British Silent-Film Star Joan Morgan (1905–2004)

I don’t see anything in the British press about this yet, but it seems silent-film star Joan Morgan has died at the age of 99. I saw her interviewed in Kevin Brownlow’s wonderful Cinema Europe series, and she seemed bright and funny . . . She was offered a Hollywood contract in the 1920s, but her father turned it down. She said she still wonders what might have happened . . .

I have the L.A. Times and London Daily Mail obits bookmarked (how sick is that?), and neither of them have mentioned her yet. I know she’ll never show up in U.S. papers, but I am surprised at the Mail!

Ah, I did find one obit, written by my friend Kevin Brownlow. From that article:

Joan was offered a Hollywood contract in 1920. Famous Players-Lasky had opened a studio at Islington—soon to become Gainsborough—and hired Joan to play opposite Bryant Washburn in The Road to London (1921). For this, her salary went up to £30 a week and she received a bonus for her excellent work: “Famous Players offered me a five-year contract at $100 a week to start with. My father went up to meet them and they said, “What do you think of this offer we’ve made your daughter?” And he said, “Not much.” And that was the end. You could see a complex motivation; the break-up of the family, the loss of his star and a certain amount of jealousy. And I was absolutely the type—the little soft blonde of those days—but I was only 15—and not a pushy 15. Some girls of that age today would jump in a taxi and go. I didn’t. I just died inside.”

. . . and here are some photos of her.

(Eight whole views! I should have called this thread “George Bush Felches Goats in Star Wars!”)

Three of which are yours and three of which are mine.

Nope, definitely not your most successful thread.

Would it help if I added that Miss Morgan died while having a three-way with Halle Berry and the old dancing guy from the Six Flags commercials?

I’ve opened it 3 times myself.

Why?

I just don’t know.

Sorry but I’m a night person. I was asleep when you posted.

Thank you for starting this thread, Eve. I hadn’t seen any films by Morgan (that I can recall) but it is nice to read about her.

If the films were silent how can you tell she was British?

[Wanders in scratching self] Well, gee. I just had a quick pass through CS yesterday and I guess I missed it. Can I make up for it by bringing her IMDb page? Looks like she did some screenwriting, as well.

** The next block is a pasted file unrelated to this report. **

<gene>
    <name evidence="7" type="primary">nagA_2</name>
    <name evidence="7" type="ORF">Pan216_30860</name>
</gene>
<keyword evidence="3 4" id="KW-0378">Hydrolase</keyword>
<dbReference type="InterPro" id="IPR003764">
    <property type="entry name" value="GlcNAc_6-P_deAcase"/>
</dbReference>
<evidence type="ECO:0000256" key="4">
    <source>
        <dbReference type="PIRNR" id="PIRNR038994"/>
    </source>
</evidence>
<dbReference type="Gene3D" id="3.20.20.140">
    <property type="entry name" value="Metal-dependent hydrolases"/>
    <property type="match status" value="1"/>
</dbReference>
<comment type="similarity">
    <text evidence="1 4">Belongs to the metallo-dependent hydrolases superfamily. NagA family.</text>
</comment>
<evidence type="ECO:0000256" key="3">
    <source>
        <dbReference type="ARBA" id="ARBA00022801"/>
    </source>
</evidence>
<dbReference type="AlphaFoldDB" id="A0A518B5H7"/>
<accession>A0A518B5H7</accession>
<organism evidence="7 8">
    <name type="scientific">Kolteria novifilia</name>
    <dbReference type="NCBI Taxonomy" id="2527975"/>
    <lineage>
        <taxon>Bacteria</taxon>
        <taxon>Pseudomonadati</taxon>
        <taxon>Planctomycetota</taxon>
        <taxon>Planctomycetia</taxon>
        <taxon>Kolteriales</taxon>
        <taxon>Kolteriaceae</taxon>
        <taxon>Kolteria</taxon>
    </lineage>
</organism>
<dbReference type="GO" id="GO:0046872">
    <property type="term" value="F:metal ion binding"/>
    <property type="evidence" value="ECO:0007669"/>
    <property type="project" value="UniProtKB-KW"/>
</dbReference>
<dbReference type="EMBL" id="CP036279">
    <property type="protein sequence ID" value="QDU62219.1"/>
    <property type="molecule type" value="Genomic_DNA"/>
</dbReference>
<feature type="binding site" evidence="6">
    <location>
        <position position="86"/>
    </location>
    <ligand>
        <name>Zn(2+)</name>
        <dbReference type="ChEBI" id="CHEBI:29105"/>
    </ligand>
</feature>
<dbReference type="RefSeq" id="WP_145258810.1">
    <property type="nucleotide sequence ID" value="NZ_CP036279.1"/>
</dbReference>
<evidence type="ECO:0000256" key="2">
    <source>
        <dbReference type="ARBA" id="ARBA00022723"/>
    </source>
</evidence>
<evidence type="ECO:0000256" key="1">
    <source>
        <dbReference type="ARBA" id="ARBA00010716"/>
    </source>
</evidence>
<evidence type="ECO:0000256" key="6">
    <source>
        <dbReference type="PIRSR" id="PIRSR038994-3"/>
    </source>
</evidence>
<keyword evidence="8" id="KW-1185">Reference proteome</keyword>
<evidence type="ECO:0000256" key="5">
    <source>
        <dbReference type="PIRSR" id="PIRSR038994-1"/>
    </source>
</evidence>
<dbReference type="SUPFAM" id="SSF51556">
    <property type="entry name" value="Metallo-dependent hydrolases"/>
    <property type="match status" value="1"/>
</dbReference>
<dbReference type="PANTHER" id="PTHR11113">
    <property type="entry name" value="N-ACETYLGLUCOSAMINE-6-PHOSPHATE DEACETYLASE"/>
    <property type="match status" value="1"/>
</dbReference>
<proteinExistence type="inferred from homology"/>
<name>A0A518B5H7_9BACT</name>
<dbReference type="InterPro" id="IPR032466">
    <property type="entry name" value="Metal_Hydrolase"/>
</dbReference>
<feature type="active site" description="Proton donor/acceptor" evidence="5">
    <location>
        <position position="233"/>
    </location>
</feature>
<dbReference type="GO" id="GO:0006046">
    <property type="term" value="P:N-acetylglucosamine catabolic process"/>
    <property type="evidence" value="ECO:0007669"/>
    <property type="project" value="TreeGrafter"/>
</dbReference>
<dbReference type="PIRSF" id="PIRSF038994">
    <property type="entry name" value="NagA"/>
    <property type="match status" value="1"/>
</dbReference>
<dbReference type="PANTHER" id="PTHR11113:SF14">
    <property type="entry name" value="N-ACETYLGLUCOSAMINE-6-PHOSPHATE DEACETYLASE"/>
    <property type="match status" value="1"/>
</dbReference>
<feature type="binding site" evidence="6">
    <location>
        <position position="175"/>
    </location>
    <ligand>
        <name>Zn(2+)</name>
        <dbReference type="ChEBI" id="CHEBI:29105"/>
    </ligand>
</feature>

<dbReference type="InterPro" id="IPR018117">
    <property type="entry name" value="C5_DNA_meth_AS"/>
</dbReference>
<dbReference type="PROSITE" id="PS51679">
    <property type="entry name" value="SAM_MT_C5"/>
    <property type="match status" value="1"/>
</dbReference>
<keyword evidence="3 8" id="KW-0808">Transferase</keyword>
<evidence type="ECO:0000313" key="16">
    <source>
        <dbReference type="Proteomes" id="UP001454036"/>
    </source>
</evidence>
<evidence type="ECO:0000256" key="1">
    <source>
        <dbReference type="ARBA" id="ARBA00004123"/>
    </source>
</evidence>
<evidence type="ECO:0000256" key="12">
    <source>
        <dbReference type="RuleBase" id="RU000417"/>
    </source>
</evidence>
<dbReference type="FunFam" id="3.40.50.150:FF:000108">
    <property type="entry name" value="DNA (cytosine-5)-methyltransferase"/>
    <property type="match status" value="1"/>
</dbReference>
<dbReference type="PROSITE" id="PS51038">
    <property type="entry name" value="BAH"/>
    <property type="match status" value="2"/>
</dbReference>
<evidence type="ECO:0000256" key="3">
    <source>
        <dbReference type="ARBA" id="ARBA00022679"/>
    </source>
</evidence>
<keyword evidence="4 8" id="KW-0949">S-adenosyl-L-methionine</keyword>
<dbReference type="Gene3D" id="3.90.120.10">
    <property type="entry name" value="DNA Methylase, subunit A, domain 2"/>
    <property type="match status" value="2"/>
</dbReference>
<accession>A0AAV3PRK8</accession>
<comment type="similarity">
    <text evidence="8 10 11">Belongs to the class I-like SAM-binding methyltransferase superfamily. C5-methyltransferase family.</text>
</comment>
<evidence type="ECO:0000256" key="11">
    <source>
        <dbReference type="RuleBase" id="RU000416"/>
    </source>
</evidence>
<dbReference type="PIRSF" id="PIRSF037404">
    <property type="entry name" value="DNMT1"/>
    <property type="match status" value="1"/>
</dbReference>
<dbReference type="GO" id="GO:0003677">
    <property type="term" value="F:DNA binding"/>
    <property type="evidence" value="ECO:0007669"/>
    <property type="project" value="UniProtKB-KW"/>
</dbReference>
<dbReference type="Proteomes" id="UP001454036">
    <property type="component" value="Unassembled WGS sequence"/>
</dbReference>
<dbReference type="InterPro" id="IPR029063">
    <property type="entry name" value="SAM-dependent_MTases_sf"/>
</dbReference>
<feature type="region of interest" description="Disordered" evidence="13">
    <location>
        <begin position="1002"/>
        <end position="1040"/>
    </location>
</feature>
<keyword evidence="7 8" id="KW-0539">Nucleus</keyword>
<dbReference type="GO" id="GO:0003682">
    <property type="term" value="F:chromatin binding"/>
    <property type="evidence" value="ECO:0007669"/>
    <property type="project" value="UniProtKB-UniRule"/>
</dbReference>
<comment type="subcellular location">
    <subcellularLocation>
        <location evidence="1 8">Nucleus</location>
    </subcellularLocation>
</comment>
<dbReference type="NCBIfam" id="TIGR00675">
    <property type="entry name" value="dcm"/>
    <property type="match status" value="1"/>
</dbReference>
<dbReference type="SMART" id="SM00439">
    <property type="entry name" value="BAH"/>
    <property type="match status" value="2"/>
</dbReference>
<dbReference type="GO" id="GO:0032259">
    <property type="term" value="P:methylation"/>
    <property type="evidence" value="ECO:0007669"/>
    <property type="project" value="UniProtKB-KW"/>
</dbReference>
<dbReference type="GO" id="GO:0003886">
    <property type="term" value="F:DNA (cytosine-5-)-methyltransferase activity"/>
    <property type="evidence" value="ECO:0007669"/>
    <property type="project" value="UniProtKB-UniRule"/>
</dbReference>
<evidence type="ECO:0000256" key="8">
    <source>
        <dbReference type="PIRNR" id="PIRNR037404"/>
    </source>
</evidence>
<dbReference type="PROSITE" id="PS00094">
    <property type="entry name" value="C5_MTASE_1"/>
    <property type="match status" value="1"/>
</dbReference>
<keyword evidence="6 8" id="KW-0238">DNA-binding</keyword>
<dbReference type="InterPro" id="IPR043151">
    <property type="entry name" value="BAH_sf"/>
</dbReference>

DD

Well, at last The Telegraph comes through. Some excerpts, in case you have to register to read their site:

Joan Morgan, who was at least aged 99 when she died last Thursday, was the last British screen star from before the First World War, and later a scriptwriter, playwright and novelist. The daughter of the film director Sidney Morgan, she had the rosebud lips, luminous wide eyes and alabaster skin which made her perfect for the silent screen. Her first film was The Cup Final Mystery (1913). During the First World War she went to New York where she made several pictures, including The Reapers, then returned to appear in The World’s Desire and The Perils of Divorce (1915), Drink (1916) and Two Little Wooden Shoes (1919); none of these have survived.

Despite such an impressive start, Joan Morgan always felt that she had been cheated of great fame and fortune. After she appeared with the American star Bryant Washburn in The Road to London, the story of an American who elopes with an heiress, Washburn suggested that she return with him to Hollywood; he was confident that she could be a serious rival to Lillian and Dorothy Gish, Blanche Sweet and Mary Pickford. But Joan had a crush on Bryant. When he phoned her father, offering her a five-year contract which would include one picture with Charlie Chaplin and another with Douglas Fairbanks, Morgan played the heavy parent and turned him down without consulting either his daughter or her mother.

Joan Morgan claimed to have been born in London on February 2 1905, though there is good reason to suspect the year was 1899. She went for a time to the Elleker College for the Children of Gentlefolk, and started to appear in her father’s films at the Glasshouse studio on Shoreham beach, Sussex. “I remember Stanley Lupino visiting me with his young and rather timid daughter Ida, asking for my autograph. Ivor Novello became a good friend; he wrote a song for me called I Wonder Will My Dolly Miss Me?” Noel Coward demanded an introduction, though she recalled that he was very aloof and jealous. “There was no meat and bones to those silly flapper types. I thought that if my career was just simply going to consist of little bits of fluff then I’d better quit while ahead.” She did, however, make one talkie, Her Reputation, in 1932; it did not re-establish her name before the cameras.

But Joan Morgan claimed to have no regrets since she had taken up writing film scripts as well as producing 15 novels under the pseudonym of Joan Wentworth Wood in the 1930s; her only wish was that more of her work had been transferred to the screen.

Despite what The Telegraph thinks, I find no Joan Morgan in the London area except a 34-year-old in the 1901 census of England. I do find Joan Morgan’s birth certificate in the Lewisham registration district (London, Greater London, and Kent) for the March 1905 quarter (January-March), vol. 1d, p. 1268. There is no Joan Morgan birth registered in the March 1899 quarter anywhere in England.

Thanks Eve. I have a collection of silent movies, although I just admit this lady doesn’t appear in them. I will be looking for her work from now on though.

Are you kidding? Just look at that overbite. :wink:

Walloon, may I . . .

a) tip my saucy cocktail hat to you, and,

b) keep you in my Rolodex for further questions?

[Bennett Cerf voice]As the exhausted firefly said, “I’d be de-lighted.”[/Bennett Cerf voice]